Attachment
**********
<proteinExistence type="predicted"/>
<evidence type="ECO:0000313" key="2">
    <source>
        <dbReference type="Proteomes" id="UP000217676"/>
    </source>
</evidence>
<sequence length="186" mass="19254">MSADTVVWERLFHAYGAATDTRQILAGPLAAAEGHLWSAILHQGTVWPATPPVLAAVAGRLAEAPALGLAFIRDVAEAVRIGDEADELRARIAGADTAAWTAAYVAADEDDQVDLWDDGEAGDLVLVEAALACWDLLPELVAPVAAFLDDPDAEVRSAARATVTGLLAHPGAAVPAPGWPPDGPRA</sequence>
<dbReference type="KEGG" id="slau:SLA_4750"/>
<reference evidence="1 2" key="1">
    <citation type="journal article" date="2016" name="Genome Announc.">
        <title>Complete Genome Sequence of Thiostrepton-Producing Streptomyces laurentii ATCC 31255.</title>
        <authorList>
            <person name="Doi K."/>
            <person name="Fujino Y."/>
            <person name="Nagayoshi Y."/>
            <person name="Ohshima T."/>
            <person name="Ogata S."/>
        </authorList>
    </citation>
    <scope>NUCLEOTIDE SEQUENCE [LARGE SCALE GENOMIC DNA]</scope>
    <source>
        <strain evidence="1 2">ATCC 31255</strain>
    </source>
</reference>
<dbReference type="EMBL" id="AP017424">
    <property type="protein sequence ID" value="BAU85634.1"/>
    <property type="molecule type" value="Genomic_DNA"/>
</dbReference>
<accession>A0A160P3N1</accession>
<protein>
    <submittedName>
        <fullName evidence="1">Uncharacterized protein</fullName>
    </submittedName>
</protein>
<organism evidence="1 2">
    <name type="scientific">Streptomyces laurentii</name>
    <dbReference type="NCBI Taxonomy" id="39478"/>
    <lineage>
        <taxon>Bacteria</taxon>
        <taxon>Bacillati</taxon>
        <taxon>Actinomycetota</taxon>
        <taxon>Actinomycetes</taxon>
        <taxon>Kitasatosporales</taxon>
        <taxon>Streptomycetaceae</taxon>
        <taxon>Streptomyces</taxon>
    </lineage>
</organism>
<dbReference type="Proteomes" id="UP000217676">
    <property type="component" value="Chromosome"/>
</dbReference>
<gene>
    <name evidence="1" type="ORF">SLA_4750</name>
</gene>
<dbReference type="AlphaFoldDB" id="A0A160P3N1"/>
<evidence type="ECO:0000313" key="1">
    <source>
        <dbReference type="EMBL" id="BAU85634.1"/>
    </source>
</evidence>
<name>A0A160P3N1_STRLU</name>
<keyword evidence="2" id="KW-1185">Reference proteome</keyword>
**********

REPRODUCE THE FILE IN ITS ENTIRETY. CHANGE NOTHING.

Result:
<proteinExistence type="predicted"/>
<evidence type="ECO:0000313" key="2">
    <source>
        <dbReference type="Proteomes" id="UP000217676"/>
    </source>
</evidence>
<sequence length="186" mass="19254">MSADTVVWERLFHAYGAATDTRQILAGPLAAAEGHLWSAILHQGTVWPATPPVLAAVAGRLAEAPALGLAFIRDVAEAVRIGDEADELRARIAGADTAAWTAAYVAADEDDQVDLWDDGEAGDLVLVEAALACWDLLPELVAPVAAFLDDPDAEVRSAARATVTGLLAHPGAAVPAPGWPPDGPRA</sequence>
<dbReference type="KEGG" id="slau:SLA_4750"/>
<reference evidence="1 2" key="1">
    <citation type="journal article" date="2016" name="Genome Announc.">
        <title>Complete Genome Sequence of Thiostrepton-Producing Streptomyces laurentii ATCC 31255.</title>
        <authorList>
            <person name="Doi K."/>
            <person name="Fujino Y."/>
            <person name="Nagayoshi Y."/>
            <person name="Ohshima T."/>
            <person name="Ogata S."/>
        </authorList>
    </citation>
    <scope>NUCLEOTIDE SEQUENCE [LARGE SCALE GENOMIC DNA]</scope>
    <source>
        <strain evidence="1 2">ATCC 31255</strain>
    </source>
</reference>
<dbReference type="EMBL" id="AP017424">
    <property type="protein sequence ID" value="BAU85634.1"/>
    <property type="molecule type" value="Genomic_DNA"/>
</dbReference>
<accession>A0A160P3N1</accession>
<protein>
    <submittedName>
        <fullName evidence="1">Uncharacterized protein</fullName>
    </submittedName>
</protein>
<organism evidence="1 2">
    <name type="scientific">Streptomyces laurentii</name>
    <dbReference type="NCBI Taxonomy" id="39478"/>
    <lineage>
        <taxon>Bacteria</taxon>
        <taxon>Bacillati</taxon>
        <taxon>Actinomycetota</taxon>
        <taxon>Actinomycetes</taxon>
        <taxon>Kitasatosporales</taxon>
        <taxon>Streptomycetaceae</taxon>
        <taxon>Streptomyces</taxon>
    </lineage>
</organism>
<dbReference type="Proteomes" id="UP000217676">
    <property type="component" value="Chromosome"/>
</dbReference>
<gene>
    <name evidence="1" type="ORF">SLA_4750</name>
</gene>
<dbReference type="AlphaFoldDB" id="A0A160P3N1"/>
<evidence type="ECO:0000313" key="1">
    <source>
        <dbReference type="EMBL" id="BAU85634.1"/>
    </source>
</evidence>
<name>A0A160P3N1_STRLU</name>
<keyword evidence="2" id="KW-1185">Reference proteome</keyword>